There has been a flood of response and reaction today to the Supreme Court's decision on marriage between persons of the same sex. I have read a number of statements from writers on both side of the question. I offer for your consideration the statement of Archbishop Wilton Gregory of the Archdiocese of Atlanta. His response is even-tempered and insightful:
Each U.S. Supreme Court decision that has ever been rendered has resulted in deep disappointment for some people and vindication for others. If we all agreed on the outcomes of these divisive cases, there would simply be no reason for the Court to convene. This most recent decision is no different.
By the same token, every court decision is limited in what it can achieve; again, this one is no exception. It does not change the biological differences between male and female human beings or the requirements for the generation of human life, which still demands the participation of both. It does not change the Catholic Church’s teaching regarding the Sacrament of Matrimony, which beautifully joins a man and woman in a loving union that is permanent in commitment and open to God’s blessing of precious new life.I appreciate Gregory's wisdom here: It is a decision that confers a civil entitlement to some people who could not claim it before. It does not resolve the moral debate that preceded it and will most certainly continue in its wake. The Supreme Court's vote was not unexpected, in fact some might consider it predictable. A decision has been made regards a point of law but that decision brings no end or neat conclusion to a debate that will continue to be engaged on questions of faith and relationships that are embedded in the hearts of individual lives and woven into the fabric of human society as well.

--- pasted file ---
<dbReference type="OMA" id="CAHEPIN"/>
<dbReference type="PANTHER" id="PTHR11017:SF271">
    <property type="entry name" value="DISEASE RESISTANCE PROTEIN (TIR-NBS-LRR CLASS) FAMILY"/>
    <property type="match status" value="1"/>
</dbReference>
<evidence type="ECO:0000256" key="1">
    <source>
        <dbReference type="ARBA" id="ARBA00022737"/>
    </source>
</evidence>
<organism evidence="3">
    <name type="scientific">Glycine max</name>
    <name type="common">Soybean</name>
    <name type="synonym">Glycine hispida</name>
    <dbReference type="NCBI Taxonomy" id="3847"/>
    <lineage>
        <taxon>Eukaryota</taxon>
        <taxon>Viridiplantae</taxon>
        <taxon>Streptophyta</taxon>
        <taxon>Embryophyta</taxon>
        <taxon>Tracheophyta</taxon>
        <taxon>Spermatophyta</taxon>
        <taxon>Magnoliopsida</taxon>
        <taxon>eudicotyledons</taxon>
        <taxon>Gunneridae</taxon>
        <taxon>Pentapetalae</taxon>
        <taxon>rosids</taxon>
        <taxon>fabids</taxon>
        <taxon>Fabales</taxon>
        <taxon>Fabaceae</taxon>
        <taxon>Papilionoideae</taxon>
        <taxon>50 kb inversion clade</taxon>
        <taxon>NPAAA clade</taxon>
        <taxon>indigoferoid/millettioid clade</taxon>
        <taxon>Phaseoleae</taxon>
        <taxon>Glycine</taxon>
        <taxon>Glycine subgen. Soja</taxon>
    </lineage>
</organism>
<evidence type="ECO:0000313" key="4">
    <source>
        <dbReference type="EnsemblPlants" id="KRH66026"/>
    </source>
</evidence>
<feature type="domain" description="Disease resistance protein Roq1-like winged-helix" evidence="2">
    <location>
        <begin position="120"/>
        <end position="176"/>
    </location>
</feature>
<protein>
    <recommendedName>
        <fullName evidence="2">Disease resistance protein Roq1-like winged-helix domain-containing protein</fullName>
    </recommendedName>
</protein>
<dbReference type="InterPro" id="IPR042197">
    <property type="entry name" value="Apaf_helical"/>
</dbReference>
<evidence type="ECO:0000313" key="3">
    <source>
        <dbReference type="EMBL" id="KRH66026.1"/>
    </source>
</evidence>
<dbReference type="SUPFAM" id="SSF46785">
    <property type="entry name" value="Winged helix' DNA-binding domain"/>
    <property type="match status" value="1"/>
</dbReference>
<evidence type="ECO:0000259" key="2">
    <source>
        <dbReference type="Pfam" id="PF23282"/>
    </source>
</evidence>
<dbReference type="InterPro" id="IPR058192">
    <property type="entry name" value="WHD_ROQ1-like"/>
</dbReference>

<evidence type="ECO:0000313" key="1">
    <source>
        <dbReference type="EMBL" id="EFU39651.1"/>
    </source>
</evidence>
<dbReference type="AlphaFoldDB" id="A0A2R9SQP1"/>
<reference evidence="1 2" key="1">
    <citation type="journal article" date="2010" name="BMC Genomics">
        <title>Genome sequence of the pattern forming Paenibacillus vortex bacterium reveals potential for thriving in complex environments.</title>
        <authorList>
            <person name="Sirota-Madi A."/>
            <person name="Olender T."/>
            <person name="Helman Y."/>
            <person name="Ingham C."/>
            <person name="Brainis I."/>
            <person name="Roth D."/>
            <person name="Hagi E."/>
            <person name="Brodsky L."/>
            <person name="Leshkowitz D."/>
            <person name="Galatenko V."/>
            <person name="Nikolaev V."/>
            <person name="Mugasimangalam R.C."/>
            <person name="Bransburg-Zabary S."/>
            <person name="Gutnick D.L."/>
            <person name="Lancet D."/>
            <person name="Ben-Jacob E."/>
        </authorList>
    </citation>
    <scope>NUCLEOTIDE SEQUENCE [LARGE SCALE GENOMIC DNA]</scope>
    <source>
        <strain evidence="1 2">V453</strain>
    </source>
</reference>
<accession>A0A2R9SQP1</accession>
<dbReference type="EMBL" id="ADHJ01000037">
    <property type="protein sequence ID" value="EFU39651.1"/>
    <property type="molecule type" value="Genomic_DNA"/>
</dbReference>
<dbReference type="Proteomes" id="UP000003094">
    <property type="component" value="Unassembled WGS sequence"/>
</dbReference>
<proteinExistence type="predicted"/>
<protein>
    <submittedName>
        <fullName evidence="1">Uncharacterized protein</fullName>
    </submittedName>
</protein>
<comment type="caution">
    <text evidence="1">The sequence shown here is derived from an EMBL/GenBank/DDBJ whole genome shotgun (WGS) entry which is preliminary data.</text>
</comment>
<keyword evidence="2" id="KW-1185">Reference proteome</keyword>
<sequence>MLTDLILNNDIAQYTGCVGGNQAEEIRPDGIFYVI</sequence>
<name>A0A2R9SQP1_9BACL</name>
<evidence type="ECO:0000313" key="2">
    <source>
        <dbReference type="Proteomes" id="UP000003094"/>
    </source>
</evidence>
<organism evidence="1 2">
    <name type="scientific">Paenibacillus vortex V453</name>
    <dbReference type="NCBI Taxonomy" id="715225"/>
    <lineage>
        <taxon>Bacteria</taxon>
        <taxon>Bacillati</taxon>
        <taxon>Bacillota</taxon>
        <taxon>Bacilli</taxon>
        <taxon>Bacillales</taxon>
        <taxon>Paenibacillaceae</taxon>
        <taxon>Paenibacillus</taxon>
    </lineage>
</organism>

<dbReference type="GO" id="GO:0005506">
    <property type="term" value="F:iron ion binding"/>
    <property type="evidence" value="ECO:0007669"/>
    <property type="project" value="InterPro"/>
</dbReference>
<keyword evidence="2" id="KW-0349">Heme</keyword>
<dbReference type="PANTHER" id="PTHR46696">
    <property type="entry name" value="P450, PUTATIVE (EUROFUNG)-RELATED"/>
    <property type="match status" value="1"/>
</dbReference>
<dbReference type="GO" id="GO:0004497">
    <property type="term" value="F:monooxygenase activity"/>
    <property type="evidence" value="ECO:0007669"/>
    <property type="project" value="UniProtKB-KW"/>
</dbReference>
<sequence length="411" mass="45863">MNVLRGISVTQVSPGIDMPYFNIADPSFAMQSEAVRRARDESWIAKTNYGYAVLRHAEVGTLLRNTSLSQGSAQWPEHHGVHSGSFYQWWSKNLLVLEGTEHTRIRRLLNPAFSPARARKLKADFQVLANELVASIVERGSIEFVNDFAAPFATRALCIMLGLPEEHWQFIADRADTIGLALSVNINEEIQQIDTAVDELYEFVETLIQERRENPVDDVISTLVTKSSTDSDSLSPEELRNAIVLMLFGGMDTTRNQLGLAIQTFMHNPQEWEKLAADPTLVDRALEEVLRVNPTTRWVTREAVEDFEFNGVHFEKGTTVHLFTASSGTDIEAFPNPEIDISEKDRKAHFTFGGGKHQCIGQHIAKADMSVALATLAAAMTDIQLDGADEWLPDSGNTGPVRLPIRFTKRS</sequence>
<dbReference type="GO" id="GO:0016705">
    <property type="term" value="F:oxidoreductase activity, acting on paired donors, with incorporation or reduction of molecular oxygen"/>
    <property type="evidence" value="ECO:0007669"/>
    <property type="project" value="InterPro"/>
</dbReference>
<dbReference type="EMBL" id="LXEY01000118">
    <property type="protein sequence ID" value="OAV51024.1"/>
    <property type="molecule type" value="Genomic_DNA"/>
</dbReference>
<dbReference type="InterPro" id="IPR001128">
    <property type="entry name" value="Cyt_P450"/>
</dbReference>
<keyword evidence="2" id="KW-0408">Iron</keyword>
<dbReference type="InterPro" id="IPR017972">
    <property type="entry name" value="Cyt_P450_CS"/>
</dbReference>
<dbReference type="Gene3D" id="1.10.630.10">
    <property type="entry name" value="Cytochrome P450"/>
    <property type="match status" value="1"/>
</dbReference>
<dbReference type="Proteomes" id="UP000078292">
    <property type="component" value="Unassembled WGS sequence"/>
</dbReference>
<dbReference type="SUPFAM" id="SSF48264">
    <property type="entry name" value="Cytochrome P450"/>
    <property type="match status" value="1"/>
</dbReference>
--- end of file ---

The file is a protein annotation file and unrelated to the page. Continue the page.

This judgment, however, does not absolve either those who may approve or disapprove of this decision from the obligations of civility toward one another. Neither is it a license for more venomous language or vile behavior against those whose opinions continue to differ from our own. It is a decision that confers a civil entitlement to some people who could not claim it before. It does not resolve the moral debate that preceded it and will most certainly continue in its wake.
This moral debate must also include the way that we treat one another – especially those with whom we may disagree. In many respects, the moral question is at least as consequential and weighty as the granting of this civil entitlement. The decision has offered all of us an opportunity to continue the vitally important dialogue of human encounter, especially between those of diametrically differing opinions regarding its outcome.
The decision has made my ministry as a pastor more complex since it demands that I both continue to uphold the teachings of my Church regarding the Sacrament of Matrimony while also demanding that I insist upon respect for the human dignity of both those who approve of the judgment as well as those who may disapprove.
As the debate continues may all of us enter it obliged by the civility and charity that characterize truly human dialogue.
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